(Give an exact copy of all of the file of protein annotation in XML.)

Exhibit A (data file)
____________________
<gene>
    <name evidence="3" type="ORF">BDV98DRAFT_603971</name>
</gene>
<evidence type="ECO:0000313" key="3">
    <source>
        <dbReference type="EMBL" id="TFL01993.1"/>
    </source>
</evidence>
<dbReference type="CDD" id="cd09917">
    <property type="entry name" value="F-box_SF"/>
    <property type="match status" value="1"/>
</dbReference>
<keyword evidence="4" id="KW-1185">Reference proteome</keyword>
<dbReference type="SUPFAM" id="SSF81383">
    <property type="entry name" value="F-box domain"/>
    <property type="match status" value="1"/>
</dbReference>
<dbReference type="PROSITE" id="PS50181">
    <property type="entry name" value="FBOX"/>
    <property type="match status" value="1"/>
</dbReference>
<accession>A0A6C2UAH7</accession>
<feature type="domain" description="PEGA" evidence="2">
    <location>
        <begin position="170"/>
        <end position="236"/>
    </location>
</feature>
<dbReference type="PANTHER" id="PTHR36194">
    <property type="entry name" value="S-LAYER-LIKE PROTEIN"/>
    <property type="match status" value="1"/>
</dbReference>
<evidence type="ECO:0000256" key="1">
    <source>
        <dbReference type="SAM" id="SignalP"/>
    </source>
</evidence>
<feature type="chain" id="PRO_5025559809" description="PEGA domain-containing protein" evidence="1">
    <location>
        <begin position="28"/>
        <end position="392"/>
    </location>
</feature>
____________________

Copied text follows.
<gene>
    <name evidence="3" type="ORF">BDV98DRAFT_603971</name>
</gene>
<evidence type="ECO:0000313" key="3">
    <source>
        <dbReference type="EMBL" id="TFL01993.1"/>
    </source>
</evidence>
<dbReference type="CDD" id="cd09917">
    <property type="entry name" value="F-box_SF"/>
    <property type="match status" value="1"/>
</dbReference>
<keyword evidence="4" id="KW-1185">Reference proteome</keyword>
<dbReference type="SUPFAM" id="SSF81383">
    <property type="entry name" value="F-box domain"/>
    <property type="match status" value="1"/>
</dbReference>
<dbReference type="PROSITE" id="PS50181">
    <property type="entry name" value="FBOX"/>
    <property type="match status" value="1"/>
</dbReference>
<accession>A0A6C2UAH7</accession>
<feature type="domain" description="PEGA" evidence="2">
    <location>
        <begin position="170"/>
        <end position="236"/>
    </location>
</feature>
<dbReference type="PANTHER" id="PTHR36194">
    <property type="entry name" value="S-LAYER-LIKE PROTEIN"/>
    <property type="match status" value="1"/>
</dbReference>
<evidence type="ECO:0000256" key="1">
    <source>
        <dbReference type="SAM" id="SignalP"/>
    </source>
</evidence>
<feature type="chain" id="PRO_5025559809" description="PEGA domain-containing protein" evidence="1">
    <location>
        <begin position="28"/>
        <end position="392"/>
    </location>
</feature>